Better Living Through Headbanging: The Grammys, Metallica, and Why Mass Appeal Isn’t the Point

Metallica Performs with Lady Gaga (Getty)
Metallica Performs with Lady Gaga (Getty)

I never watch the Grammy Awards, mostly because they do not feature much music that I like. This last Sunday’s award show promised a rare exception: a seemingly odd pairing of Metallica and Lady Gaga. Metallica was the first metal band I ever loved. True, when I first found them, they were in the midst of their hard rock phase of Load and ReLoad, two albums scorned by many longterm fans. I will always love those albums because they introduced me first to the band, which led me to their thrash metal 80s output, and then opened up an entire genre to me. From there, as they say, it was off to Never, Never Land.

That they were performing with Lady Gaga was a nice bonus as well. I do not listen to much pop, but I enjoy Gaga maybe a little more than I would like to admit. I would like to believe it because I picked up on her influences: she is heavily influenced by metal acts and rock acts like David Bowie who, while not metal, are close to the hearts of many metalheads. It should have been an excellent matchup and while the band and Gaga held up their end, the performance was somewhat overshadowed by a couple tiny humiliations. The presenter forgot to introduce Metallica, mentioning only Gaga and then, Hetfield’s mic mystery became unplugged, leaving the performers to improvise a solution until well into the song.

This incident launched a number of hot takes, including The Atlantic’s Derek Thompson, who saw this incident and others as evidence of rock’s diminished role in the Grammys. Perhaps rock’s role has diminished in the Grammys and in popular music, but Metallica are not rock, not like U2 or Bruce Springsteen. They are metal and metal and hard rock never enjoyed a privileged status in the Grammys. Even more mainstream acts like AC/DC have never won anything more than “Best Rock Album”. The hard rock and metal legends Guns N’ Roses have never won a single Grammy award, not even for Appetite for Destruction, one of the greatest debut albums in any genre.

This is partially by design of course. Metal is simply not the kind of music that wants to be embraced on a wide scale the way that pop music is. In metal, the embrace of the masses can be seen as evidence of “selling out.” Just like Melissa McCarthy’s Sean Spicer from Saturday Night Live, metal isn’t here to be your buddy. It’s here to punch you in the face.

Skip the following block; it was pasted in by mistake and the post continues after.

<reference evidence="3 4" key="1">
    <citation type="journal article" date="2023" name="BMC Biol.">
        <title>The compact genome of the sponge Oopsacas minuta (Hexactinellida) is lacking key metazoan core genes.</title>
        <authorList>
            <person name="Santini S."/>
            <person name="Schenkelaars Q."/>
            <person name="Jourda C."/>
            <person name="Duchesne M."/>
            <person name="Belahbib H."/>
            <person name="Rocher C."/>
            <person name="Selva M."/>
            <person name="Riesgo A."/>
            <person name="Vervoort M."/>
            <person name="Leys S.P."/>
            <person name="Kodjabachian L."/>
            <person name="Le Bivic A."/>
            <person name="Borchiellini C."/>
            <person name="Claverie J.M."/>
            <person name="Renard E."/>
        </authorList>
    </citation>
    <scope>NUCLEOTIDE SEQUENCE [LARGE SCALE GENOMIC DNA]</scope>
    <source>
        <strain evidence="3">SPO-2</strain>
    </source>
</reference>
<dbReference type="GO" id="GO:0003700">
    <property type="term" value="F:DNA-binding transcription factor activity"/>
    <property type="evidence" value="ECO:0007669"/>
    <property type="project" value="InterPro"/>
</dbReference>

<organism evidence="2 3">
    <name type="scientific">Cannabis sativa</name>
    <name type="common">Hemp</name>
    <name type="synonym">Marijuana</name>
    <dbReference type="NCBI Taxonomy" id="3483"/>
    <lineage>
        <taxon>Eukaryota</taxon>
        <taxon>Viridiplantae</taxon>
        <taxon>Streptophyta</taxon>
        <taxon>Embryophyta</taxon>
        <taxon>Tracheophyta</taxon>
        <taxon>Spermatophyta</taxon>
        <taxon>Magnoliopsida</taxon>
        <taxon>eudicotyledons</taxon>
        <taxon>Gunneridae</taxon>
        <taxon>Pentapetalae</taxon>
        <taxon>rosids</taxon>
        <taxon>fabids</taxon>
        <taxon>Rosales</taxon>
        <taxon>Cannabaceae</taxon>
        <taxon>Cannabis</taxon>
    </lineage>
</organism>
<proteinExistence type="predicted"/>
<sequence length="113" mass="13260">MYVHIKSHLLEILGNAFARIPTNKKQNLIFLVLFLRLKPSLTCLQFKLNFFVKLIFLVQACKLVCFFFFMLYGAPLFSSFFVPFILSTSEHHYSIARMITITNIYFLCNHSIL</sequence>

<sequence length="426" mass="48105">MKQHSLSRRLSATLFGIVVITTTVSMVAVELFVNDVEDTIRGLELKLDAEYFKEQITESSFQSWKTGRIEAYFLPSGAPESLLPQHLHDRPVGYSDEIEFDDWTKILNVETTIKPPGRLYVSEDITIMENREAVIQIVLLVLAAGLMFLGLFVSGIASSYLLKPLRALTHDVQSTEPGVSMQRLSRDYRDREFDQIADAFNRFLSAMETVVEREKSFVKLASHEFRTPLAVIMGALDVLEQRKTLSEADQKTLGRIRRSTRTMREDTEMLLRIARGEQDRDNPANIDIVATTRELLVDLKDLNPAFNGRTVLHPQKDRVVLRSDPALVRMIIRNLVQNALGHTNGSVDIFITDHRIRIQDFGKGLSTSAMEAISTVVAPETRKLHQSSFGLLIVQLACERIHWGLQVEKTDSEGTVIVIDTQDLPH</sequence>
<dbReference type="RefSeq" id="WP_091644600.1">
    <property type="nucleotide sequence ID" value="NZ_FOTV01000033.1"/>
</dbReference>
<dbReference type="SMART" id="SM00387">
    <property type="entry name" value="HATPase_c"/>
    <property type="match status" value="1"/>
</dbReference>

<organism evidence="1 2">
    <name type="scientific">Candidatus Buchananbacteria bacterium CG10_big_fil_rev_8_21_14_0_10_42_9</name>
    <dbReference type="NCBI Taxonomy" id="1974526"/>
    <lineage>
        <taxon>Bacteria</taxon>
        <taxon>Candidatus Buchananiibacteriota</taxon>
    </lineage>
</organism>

Among the metal faithful, loyalty to the genre is as strong as ever. A 2015 study by Spotify found that metal listeners were by far the most loyal to their favorite bands and genre. Metal is more than just a type of music; it is a lifestyle. Its adherents do not just listen to a favorite metal song here and there, but whole albums, whole discographies. They go to tours, they wear the t-shirts. Metal is a music that inspires intense reactions: either you are completely turned off or you are converted.

I remember when I first encountered metal in middle school. I was a sheltered kid, only one year removed from a brief stint in home school. I was good, conservative preacher’s kid, protected from all forms of music but southern gospel and country. At Poplarville Middle School, the kids my age walked around in Marilyn Manson shirts and moshed at school dances. I was horrified. Metal is, at its core, a deeply alienating art form. It is frightening and intimidating. The one thing it isn’t, however, is boring.

In contrast, I spent a great deal of time recently listening to praise radio in search of new songs for our band to play on Sundays. So, the radio stayed on Christian radio. One day, I picked up my wife from work and as she got into the car, a new song started playing on the radio.

“Have you heard this one yet?” She asked.

“I don’t know,” I replied.